I hope I need not start a Facebook or Twitter campaign to get the attention that these fundamental questions warrant. It would be ironic, would it not?

    Onwards and upwards!

    PS Here's an example of how to report a story about research and Twitter:

    "Science reveals what really increases Twitter followers | Poynter.":


  13. M Cohen from marshall cohen associates, March 8, 2013 at 9:33 a.m.

    Research guys can be such a pain. But truly all I wanted to know was how the "survey" was conducted. Sample? Sample size? Who did it? When was it done? What were the questions?

    My pet peeve, and I will admit it, is watching out for journalists and publications reporting on polls and on research without informing their readers about the methodology used in the studies....as if they were solid pieces of research....when they are garbage.

  14. Nicholas Schiavone from Nicholas P. Schiavone, LLC, March 8, 2013 at 11:35 a.m.

    No pain, no gain.

    Onwards and upwards!

  15. Joe Mandese from MediaPost Inc., March 8, 2013 at 1:52 p.m.

    First, let me apologize to all the great commenters on this string for weighing in so late, but thank you for keeping the heat on us. It’s a good thing, and one of the nice parts about having public comments forums on our stories, especially ones like this. Among other things, it says that what we publish matters to you, and that you care enough to set the record straight when you think we get it wrong.

    Believe me, I am as guilty as any journalist in the trade or consumer press of citing research in ways that may not pass the muster -- if not defined standards -- of our industry’s research authorities. That's no excuse, it’s just a recognition that journalists sometimes have different missions -- and acumen -- than research professionals when it comes to using research.

    Secondly, I’d like to give you all a heads up that we will be publishing something on Monday that relates to this very subject, and that we will be adding some coverage that will hopefully shed more light on the way the press, MediaPost included, cover media and advertising industry research.

    Lastly, Wayne has gone back to the folks at Digitalsmiths and gotten some of the answers to your questions. Here they are: The findings were based on an online survey of more than 1,850 people conducted Jan. 25th to Feb. 1st. It was conducted by a “well-known third party survey company,” and the respondent base included Digitalsmiths employees, “friends and family,” which accounted for less than 8% of the responses. All of the respondents were located in the U.S. or Canada.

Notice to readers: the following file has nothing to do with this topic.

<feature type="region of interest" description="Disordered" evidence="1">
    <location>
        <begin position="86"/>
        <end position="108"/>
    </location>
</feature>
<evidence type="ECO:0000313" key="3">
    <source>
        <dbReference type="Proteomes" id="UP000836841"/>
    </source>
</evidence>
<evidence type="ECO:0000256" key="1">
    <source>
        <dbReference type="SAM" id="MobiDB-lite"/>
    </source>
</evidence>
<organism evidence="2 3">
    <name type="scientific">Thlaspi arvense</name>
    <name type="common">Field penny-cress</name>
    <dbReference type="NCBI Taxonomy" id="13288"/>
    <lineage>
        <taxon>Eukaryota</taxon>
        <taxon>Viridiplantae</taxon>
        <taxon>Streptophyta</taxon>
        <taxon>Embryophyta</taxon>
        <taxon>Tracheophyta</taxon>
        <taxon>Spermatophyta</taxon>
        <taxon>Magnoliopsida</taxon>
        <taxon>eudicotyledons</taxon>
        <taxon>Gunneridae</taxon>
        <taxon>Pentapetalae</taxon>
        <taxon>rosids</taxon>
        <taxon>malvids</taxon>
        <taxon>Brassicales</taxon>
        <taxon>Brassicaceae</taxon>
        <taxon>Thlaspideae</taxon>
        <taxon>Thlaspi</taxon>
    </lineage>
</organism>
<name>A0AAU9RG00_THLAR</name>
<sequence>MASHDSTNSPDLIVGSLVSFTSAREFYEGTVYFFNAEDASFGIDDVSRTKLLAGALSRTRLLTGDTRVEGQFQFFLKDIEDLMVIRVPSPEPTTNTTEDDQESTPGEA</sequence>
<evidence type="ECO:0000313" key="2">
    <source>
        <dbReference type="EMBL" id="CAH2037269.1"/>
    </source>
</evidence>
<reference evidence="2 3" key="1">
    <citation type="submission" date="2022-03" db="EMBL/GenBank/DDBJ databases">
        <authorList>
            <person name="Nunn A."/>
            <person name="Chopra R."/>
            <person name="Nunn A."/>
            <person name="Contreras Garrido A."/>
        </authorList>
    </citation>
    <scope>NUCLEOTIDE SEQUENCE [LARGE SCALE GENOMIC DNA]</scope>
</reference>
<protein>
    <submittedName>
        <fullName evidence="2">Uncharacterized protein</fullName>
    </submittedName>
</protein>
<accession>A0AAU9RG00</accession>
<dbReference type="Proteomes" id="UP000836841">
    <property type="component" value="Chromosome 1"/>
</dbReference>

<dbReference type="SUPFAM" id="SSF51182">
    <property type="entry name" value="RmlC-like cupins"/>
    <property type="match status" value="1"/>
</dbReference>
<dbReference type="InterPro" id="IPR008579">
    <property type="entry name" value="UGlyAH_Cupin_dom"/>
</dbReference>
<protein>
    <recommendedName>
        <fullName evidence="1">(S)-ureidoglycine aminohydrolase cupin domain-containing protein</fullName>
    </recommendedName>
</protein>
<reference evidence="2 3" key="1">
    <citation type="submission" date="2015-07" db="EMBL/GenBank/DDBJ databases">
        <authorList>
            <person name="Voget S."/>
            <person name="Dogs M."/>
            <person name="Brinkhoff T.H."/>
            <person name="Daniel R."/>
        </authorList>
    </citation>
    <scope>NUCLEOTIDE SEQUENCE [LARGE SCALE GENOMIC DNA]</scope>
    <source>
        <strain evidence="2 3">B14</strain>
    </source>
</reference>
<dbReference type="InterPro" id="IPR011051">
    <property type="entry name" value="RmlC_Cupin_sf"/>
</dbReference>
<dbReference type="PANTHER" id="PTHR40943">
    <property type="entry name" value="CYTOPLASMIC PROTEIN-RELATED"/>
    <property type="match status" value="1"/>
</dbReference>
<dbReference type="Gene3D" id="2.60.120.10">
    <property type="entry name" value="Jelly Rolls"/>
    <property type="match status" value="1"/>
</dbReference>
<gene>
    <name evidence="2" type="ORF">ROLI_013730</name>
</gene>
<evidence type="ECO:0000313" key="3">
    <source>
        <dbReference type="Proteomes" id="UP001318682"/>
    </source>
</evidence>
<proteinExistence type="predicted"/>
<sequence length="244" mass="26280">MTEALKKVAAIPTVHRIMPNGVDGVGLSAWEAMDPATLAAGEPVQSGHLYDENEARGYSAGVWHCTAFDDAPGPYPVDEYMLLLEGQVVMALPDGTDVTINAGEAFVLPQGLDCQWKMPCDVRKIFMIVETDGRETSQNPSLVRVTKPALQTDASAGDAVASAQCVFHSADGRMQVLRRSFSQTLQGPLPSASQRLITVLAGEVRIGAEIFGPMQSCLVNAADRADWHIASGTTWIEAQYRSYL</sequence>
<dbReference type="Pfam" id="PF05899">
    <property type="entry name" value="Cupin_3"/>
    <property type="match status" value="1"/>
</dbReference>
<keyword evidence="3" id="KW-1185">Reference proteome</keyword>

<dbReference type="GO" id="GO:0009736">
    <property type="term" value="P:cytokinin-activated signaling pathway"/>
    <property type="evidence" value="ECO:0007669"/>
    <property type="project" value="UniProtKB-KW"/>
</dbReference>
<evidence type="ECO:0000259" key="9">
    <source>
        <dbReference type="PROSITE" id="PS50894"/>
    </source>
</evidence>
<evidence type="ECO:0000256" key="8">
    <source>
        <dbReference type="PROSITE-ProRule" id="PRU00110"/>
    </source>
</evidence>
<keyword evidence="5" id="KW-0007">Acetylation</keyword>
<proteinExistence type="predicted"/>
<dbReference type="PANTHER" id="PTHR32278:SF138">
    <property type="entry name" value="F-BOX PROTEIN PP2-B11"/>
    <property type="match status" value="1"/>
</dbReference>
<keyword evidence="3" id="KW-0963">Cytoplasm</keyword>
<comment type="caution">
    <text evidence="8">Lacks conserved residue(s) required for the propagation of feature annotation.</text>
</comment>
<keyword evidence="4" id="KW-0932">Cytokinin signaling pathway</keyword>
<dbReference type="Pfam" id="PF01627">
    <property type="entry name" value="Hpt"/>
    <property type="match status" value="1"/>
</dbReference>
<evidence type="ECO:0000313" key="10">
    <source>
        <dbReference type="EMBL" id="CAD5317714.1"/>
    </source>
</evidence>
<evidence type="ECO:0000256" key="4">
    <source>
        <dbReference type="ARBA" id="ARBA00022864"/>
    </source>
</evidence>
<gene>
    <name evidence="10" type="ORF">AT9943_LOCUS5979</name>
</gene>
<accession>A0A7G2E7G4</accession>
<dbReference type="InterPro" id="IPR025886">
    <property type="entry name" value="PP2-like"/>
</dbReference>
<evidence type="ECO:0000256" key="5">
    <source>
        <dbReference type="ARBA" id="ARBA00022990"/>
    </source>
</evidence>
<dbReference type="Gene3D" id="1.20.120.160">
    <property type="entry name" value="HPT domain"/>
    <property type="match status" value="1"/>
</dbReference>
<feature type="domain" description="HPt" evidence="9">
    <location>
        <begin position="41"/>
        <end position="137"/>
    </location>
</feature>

16. Nicholas Schiavone from Nicholas P. Schiavone, LLC, March 8, 2013 at 2:54 p.m.

    Mr. Mandese and MediaPost Publications:

    Thank you for replying to the thoughts expressed by this commentator. I remain concerned and would like to offer some further considerations and guidance on this critical matter.

    First, I recommend that reporters and readers consult AAPOR's (American Association For Public Opinion Research) "Survey Disclosure Checklist" [http://www.aapor.org/Survey_Disclosure_Checklist1.htm] as well as its "Standards for Minimal Disclosure" [http://www.aapor.org/Disclosure_Standards1.htm] in order to obtain basic guidance on what is minimally necessary to do from an intellectual and ethical perspective when it comes to reporting the results of a scientific research study.

    Second, I mention "ethics" because journalism and research both have a fiduciary responsibility toward the public with a profound ethical component that warrants close attention.

    When one learns after-the-fact that the sample for a reported study includes respondents that are employed by the company "sponsoring" the study, one does well to question the "conflicts of interest" and the "biases" that may be inherent in the research given the "funding support."

    If the banking industry can have grave problems with fraudulent Foreclosure practices, then research providers can be deliquent in meeting their Disclosure obligations.

    And the Press -- Digital or Print -- should not perpetuate the problem or be complicit in creating a false impression.

    In the spirit of full disclosure and transparency, I am a longtime member of AAPOR -- and WAPOR.

    Once again, thank you. Looking forward to Monday's publication...

    Onwards and upwards!